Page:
The entire "flat Earth conspiracy" is a hoax and the media is loving it

What explains all of these flat Earth believer stories which keep popping up in the media? Bear with me here, because this may be a bit on the “meta” side as the kids like to say these days. I’m not talking about the phenomenon itself, where people supposedly claim that the planet is shaped like a pancake and the government, no doubt in league with Big Globe, is trying to bury the truth for some nefarious reason. The question I was pondering this week is why the media keeps paying so much attention to it. And I’ve got a theory of my own.

First of all, yes… I’ve fallen victim to the trend myself. Almost a year ago I tried digging into some of the high profile athletes and musicians who seemed to have become devout followers of this cult. And not too long ago I even dedicated a small amount of space here to the Flat Earther who was building his own rocket to prove the planet isn’t round. So I’m part of the problem too, I suppose, but I was honestly only doing it for comedic effect on a slow news day.

Not so with some of our major newspapers and cable news outlets, however. They take these people seriously and seek to weave some larger narrative about the impending end to the age of reason. There’s another one of them in the LA Times today, describing the various wackadoos who gather in meet-ups to discuss the shape of the world. If they were only looking at the loons in question, that would be one thing, but we’re seeing a repeated pattern in their theories as to why this is happening. Here’s a sample. (Emphasis added)

A conspiratorial mind-set and a deep current of religious ideology permeate the movement, which preaches that Earth was created by design, not by accident. As evidence of its shape, some reference Bible verses touting “the four corners of the Earth,” “foundations of the Earth” and Earth being God’s “footstool.”

Many of the most popular flat Earth videos come out of Colorado, host of next year’s Flat Earth International Conference along with the Colorado International Flat Earth Film Festival…

David Falk, assistant professor of astronomy at Los Angeles Valley College, thinks that’s a mistake.

“The serious science community feels it’s so basic that they don’t want to waste their time debunking it,” he said. “But this is a scary thing…. The danger isn’t that people don’t believe the Earth is round, it’s the lack of scientific literacy.

It’s slowly started to dawn on me that this is a favorite subject for many in the mainstream media because it allows them to characterize people who supposedly believe in such things as religious zealots who are suspicious of science. That’s a great backdrop for complaints about people who question global warming or nearly anything else which can be tied to ostensibly conservative movements. (Of course, don’t ask them about the science behind transgender issues.)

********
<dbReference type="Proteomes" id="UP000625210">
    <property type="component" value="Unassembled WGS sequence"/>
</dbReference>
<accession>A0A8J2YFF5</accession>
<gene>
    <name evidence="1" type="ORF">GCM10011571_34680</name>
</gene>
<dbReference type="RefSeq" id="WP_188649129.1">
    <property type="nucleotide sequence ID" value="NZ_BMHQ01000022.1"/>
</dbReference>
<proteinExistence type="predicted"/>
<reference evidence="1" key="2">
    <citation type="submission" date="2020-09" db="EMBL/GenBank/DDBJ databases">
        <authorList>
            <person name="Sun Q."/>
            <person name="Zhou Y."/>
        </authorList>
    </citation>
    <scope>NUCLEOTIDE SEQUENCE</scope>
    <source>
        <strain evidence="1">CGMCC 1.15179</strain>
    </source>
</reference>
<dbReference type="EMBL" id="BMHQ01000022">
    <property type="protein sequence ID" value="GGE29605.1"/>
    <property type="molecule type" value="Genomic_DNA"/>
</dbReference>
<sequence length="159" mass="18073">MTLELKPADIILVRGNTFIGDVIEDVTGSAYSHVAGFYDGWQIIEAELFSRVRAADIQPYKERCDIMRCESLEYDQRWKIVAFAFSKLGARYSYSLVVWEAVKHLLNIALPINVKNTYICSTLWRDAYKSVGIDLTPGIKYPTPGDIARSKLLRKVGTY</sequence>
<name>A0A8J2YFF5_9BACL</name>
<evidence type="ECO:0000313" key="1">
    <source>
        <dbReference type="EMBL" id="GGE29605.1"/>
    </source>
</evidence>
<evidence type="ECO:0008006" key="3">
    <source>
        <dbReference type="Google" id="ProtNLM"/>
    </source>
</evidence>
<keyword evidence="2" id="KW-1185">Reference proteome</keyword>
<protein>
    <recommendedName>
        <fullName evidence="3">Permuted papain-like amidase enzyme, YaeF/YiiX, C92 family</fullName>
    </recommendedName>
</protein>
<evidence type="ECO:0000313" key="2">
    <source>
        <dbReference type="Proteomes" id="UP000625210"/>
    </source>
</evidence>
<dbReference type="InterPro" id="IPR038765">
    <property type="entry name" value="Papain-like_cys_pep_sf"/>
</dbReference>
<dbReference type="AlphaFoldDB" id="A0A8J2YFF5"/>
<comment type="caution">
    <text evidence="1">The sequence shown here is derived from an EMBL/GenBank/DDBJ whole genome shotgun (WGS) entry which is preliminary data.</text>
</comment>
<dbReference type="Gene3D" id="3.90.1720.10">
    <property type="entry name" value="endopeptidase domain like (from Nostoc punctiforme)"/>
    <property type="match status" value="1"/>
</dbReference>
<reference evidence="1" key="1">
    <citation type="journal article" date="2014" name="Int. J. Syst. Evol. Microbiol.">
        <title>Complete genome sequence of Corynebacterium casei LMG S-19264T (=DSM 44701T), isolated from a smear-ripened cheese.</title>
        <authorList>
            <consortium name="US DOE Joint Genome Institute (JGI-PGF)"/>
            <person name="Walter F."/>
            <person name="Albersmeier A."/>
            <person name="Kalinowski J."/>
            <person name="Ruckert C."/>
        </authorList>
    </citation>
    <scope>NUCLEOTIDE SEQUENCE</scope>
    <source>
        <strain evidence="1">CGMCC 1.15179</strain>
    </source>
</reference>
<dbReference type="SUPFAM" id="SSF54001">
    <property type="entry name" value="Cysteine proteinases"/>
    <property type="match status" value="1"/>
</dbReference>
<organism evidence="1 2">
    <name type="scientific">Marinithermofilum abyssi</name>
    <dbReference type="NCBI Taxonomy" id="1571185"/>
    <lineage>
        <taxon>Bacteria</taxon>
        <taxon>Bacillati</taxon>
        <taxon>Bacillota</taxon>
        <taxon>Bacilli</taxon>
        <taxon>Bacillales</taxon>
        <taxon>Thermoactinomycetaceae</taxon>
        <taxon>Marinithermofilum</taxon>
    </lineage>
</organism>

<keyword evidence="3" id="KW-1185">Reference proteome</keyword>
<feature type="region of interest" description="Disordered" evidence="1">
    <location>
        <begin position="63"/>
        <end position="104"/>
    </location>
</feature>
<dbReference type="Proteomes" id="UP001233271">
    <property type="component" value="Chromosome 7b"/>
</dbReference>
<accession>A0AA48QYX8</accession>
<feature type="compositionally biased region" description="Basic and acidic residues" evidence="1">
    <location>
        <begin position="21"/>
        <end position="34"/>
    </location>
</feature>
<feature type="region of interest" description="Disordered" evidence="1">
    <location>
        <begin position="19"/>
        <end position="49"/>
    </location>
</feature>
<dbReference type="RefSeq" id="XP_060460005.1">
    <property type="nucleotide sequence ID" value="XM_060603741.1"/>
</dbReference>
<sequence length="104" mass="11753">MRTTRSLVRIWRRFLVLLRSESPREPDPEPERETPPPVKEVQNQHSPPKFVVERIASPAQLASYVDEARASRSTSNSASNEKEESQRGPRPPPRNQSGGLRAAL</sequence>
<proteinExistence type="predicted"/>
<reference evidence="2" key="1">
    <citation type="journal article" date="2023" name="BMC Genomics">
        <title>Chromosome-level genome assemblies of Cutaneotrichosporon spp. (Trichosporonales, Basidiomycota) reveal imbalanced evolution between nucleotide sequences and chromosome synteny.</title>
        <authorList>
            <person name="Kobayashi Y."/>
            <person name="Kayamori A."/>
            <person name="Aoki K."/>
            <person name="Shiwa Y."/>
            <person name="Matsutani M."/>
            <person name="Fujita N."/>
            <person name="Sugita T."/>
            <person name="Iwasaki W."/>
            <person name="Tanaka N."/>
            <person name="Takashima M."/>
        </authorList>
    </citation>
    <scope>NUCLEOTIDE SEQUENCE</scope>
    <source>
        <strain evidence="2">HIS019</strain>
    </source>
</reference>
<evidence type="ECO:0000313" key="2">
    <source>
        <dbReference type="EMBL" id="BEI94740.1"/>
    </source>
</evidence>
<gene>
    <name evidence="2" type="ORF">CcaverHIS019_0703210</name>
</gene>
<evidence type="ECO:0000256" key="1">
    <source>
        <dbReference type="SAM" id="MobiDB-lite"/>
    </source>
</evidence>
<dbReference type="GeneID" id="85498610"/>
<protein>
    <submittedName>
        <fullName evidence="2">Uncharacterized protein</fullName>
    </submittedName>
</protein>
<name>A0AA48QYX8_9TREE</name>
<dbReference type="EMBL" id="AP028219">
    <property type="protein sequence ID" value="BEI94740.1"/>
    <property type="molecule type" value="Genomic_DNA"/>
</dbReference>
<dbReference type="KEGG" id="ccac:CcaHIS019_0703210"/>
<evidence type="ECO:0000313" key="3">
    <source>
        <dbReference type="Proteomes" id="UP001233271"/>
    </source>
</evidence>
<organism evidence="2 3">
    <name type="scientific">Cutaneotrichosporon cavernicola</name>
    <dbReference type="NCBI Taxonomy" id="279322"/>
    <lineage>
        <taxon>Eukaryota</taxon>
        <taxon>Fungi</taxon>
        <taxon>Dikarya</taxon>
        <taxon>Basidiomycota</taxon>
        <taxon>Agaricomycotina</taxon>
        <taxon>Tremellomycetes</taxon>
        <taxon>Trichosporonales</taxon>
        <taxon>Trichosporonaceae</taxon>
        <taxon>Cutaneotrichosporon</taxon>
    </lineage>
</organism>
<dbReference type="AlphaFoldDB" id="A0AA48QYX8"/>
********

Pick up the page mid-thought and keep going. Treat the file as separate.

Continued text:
So here’s the conclusion I’ve come to. The LA Times cites all the usual figures about how many people are participating in this conspiracy theory, specifically the number of views that YouTube videos accumulate or the number of people googling the question. But does that mean that there are literally millions of people who have bought into this hoax?

I say absolutely not. Any of the “conferences” they reference are almost always sparsely attended by true believers, even if they’re advertised nationally. Many of them probably register more attendees from the media there to cover the event (plus the curious who are likely there to mock them). Same thing with the online videos and articles. Sure, they get a lot of views. But I’m willing to bet that the vast majority of them are people like me who are either investigating the people involved in the conspiracy or just sharing the videos with friends as a joke. Also, there are obviously some people profiting from this conspiracy theory by hosting events, selling books, writing for television shows and who knows what else. If there’s a profit to be made, somebody will be along presently to fill the vacuum.

In reality, the actual number of people who honestly believe this stuff has to be vanishingly small. Do you personally know anyone capable of firing up a laptop who is actually that stupid? The effort it would take for the governments of all the advanced nations of the world to pull off that sort of a coverup is beyond our ability to calculate. The high profile people you see talking about it, such as a couple of basketball players and rappers, are frequently seen laughing when they talk about it. It’s a joke to them, and they probably derive some amusement from seeing the media flip out and talk about them.

So why keep covering it? As I said, it feeds into a larger narrative, where religious people are backward, reject science and all the rest. And meanwhile, most of the people engaging in the actual conspiracy theory are pulling off a conspiracy of their own. They’ve found something that will draw attention to themselves and are faking it for their own purposes. And certain segments of the press are eating it up.